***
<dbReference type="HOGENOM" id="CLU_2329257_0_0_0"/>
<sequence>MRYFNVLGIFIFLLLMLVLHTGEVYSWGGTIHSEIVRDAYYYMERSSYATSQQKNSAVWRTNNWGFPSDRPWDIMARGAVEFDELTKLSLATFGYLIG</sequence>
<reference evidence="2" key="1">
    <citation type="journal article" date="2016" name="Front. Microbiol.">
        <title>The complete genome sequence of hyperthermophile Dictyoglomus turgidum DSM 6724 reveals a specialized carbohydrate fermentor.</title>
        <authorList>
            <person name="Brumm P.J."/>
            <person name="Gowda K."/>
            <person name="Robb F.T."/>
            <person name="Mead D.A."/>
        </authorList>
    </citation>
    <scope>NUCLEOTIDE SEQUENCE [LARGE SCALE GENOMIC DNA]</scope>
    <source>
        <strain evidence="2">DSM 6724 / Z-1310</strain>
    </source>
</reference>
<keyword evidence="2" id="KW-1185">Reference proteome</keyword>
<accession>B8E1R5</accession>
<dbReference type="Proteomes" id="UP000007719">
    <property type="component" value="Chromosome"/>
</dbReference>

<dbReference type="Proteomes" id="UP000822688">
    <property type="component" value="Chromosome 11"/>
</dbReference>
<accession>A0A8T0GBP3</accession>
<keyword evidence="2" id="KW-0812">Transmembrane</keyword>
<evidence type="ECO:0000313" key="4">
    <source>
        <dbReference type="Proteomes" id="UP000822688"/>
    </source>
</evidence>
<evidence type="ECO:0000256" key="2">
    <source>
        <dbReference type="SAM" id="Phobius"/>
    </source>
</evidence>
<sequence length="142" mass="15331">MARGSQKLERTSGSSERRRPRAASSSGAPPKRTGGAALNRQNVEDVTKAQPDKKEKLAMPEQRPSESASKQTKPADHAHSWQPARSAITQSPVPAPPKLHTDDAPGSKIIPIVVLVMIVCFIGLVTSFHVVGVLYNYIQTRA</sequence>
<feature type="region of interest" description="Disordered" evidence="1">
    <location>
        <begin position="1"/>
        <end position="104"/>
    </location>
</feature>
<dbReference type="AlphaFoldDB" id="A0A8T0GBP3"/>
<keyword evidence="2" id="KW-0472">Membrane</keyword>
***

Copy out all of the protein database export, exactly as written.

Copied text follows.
<dbReference type="HOGENOM" id="CLU_2329257_0_0_0"/>
<sequence>MRYFNVLGIFIFLLLMLVLHTGEVYSWGGTIHSEIVRDAYYYMERSSYATSQQKNSAVWRTNNWGFPSDRPWDIMARGAVEFDELTKLSLATFGYLIG</sequence>
<reference evidence="2" key="1">
    <citation type="journal article" date="2016" name="Front. Microbiol.">
        <title>The complete genome sequence of hyperthermophile Dictyoglomus turgidum DSM 6724 reveals a specialized carbohydrate fermentor.</title>
        <authorList>
            <person name="Brumm P.J."/>
            <person name="Gowda K."/>
            <person name="Robb F.T."/>
            <person name="Mead D.A."/>
        </authorList>
    </citation>
    <scope>NUCLEOTIDE SEQUENCE [LARGE SCALE GENOMIC DNA]</scope>
    <source>
        <strain evidence="2">DSM 6724 / Z-1310</strain>
    </source>
</reference>
<keyword evidence="2" id="KW-1185">Reference proteome</keyword>
<accession>B8E1R5</accession>
<dbReference type="Proteomes" id="UP000007719">
    <property type="component" value="Chromosome"/>
</dbReference>

<dbReference type="Proteomes" id="UP000822688">
    <property type="component" value="Chromosome 11"/>
</dbReference>
<accession>A0A8T0GBP3</accession>
<keyword evidence="2" id="KW-0812">Transmembrane</keyword>
<evidence type="ECO:0000313" key="4">
    <source>
        <dbReference type="Proteomes" id="UP000822688"/>
    </source>
</evidence>
<evidence type="ECO:0000256" key="2">
    <source>
        <dbReference type="SAM" id="Phobius"/>
    </source>
</evidence>
<sequence length="142" mass="15331">MARGSQKLERTSGSSERRRPRAASSSGAPPKRTGGAALNRQNVEDVTKAQPDKKEKLAMPEQRPSESASKQTKPADHAHSWQPARSAITQSPVPAPPKLHTDDAPGSKIIPIVVLVMIVCFIGLVTSFHVVGVLYNYIQTRA</sequence>
<feature type="region of interest" description="Disordered" evidence="1">
    <location>
        <begin position="1"/>
        <end position="104"/>
    </location>
</feature>
<dbReference type="AlphaFoldDB" id="A0A8T0GBP3"/>
<keyword evidence="2" id="KW-0472">Membrane</keyword>